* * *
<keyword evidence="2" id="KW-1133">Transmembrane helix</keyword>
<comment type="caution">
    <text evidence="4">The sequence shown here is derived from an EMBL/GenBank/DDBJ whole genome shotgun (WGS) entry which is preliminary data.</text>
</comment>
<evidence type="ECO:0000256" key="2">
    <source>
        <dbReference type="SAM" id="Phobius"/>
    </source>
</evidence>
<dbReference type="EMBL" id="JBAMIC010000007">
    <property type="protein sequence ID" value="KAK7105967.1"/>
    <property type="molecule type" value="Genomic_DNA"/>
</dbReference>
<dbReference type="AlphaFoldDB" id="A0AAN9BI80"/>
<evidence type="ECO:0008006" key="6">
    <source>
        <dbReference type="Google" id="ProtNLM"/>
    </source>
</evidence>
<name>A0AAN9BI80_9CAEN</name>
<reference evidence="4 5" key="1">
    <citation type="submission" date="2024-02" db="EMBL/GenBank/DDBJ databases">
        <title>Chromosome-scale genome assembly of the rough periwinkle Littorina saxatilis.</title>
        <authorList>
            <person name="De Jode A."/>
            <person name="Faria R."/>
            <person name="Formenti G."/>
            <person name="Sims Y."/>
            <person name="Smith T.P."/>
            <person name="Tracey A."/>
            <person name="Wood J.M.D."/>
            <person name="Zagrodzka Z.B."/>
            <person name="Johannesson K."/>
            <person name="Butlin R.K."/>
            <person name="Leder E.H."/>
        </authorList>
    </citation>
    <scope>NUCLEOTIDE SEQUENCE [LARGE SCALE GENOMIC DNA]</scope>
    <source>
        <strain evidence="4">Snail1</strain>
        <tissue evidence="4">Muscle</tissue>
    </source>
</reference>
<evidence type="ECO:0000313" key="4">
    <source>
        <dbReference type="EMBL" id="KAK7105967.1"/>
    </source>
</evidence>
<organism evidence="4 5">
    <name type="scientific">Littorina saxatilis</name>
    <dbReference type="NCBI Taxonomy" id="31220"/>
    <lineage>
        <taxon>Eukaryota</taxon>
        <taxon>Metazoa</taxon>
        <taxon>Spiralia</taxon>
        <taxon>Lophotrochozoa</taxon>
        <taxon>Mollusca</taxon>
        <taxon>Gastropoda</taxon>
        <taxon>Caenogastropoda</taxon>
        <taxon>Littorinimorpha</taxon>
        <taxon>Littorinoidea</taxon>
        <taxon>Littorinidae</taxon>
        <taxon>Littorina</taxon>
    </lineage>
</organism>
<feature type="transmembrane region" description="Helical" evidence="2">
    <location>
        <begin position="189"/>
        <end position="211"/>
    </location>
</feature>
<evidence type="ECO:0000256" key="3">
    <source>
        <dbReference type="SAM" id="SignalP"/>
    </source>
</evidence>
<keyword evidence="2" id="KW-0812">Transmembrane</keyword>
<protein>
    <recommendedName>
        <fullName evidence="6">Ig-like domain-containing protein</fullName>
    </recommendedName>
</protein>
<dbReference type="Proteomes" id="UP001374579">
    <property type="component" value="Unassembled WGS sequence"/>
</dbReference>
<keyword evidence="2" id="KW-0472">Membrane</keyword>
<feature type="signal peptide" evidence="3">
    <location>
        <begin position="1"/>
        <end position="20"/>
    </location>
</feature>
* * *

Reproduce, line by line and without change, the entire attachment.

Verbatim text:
<keyword evidence="2" id="KW-1133">Transmembrane helix</keyword>
<comment type="caution">
    <text evidence="4">The sequence shown here is derived from an EMBL/GenBank/DDBJ whole genome shotgun (WGS) entry which is preliminary data.</text>
</comment>
<evidence type="ECO:0000256" key="2">
    <source>
        <dbReference type="SAM" id="Phobius"/>
    </source>
</evidence>
<dbReference type="EMBL" id="JBAMIC010000007">
    <property type="protein sequence ID" value="KAK7105967.1"/>
    <property type="molecule type" value="Genomic_DNA"/>
</dbReference>
<dbReference type="AlphaFoldDB" id="A0AAN9BI80"/>
<evidence type="ECO:0008006" key="6">
    <source>
        <dbReference type="Google" id="ProtNLM"/>
    </source>
</evidence>
<name>A0AAN9BI80_9CAEN</name>
<reference evidence="4 5" key="1">
    <citation type="submission" date="2024-02" db="EMBL/GenBank/DDBJ databases">
        <title>Chromosome-scale genome assembly of the rough periwinkle Littorina saxatilis.</title>
        <authorList>
            <person name="De Jode A."/>
            <person name="Faria R."/>
            <person name="Formenti G."/>
            <person name="Sims Y."/>
            <person name="Smith T.P."/>
            <person name="Tracey A."/>
            <person name="Wood J.M.D."/>
            <person name="Zagrodzka Z.B."/>
            <person name="Johannesson K."/>
            <person name="Butlin R.K."/>
            <person name="Leder E.H."/>
        </authorList>
    </citation>
    <scope>NUCLEOTIDE SEQUENCE [LARGE SCALE GENOMIC DNA]</scope>
    <source>
        <strain evidence="4">Snail1</strain>
        <tissue evidence="4">Muscle</tissue>
    </source>
</reference>
<evidence type="ECO:0000313" key="4">
    <source>
        <dbReference type="EMBL" id="KAK7105967.1"/>
    </source>
</evidence>
<organism evidence="4 5">
    <name type="scientific">Littorina saxatilis</name>
    <dbReference type="NCBI Taxonomy" id="31220"/>
    <lineage>
        <taxon>Eukaryota</taxon>
        <taxon>Metazoa</taxon>
        <taxon>Spiralia</taxon>
        <taxon>Lophotrochozoa</taxon>
        <taxon>Mollusca</taxon>
        <taxon>Gastropoda</taxon>
        <taxon>Caenogastropoda</taxon>
        <taxon>Littorinimorpha</taxon>
        <taxon>Littorinoidea</taxon>
        <taxon>Littorinidae</taxon>
        <taxon>Littorina</taxon>
    </lineage>
</organism>
<feature type="transmembrane region" description="Helical" evidence="2">
    <location>
        <begin position="189"/>
        <end position="211"/>
    </location>
</feature>
<evidence type="ECO:0000256" key="3">
    <source>
        <dbReference type="SAM" id="SignalP"/>
    </source>
</evidence>
<keyword evidence="2" id="KW-0812">Transmembrane</keyword>
<protein>
    <recommendedName>
        <fullName evidence="6">Ig-like domain-containing protein</fullName>
    </recommendedName>
</protein>
<dbReference type="Proteomes" id="UP001374579">
    <property type="component" value="Unassembled WGS sequence"/>
</dbReference>
<keyword evidence="2" id="KW-0472">Membrane</keyword>
<feature type="signal peptide" evidence="3">
    <location>
        <begin position="1"/>
        <end position="20"/>
    </location>
</feature>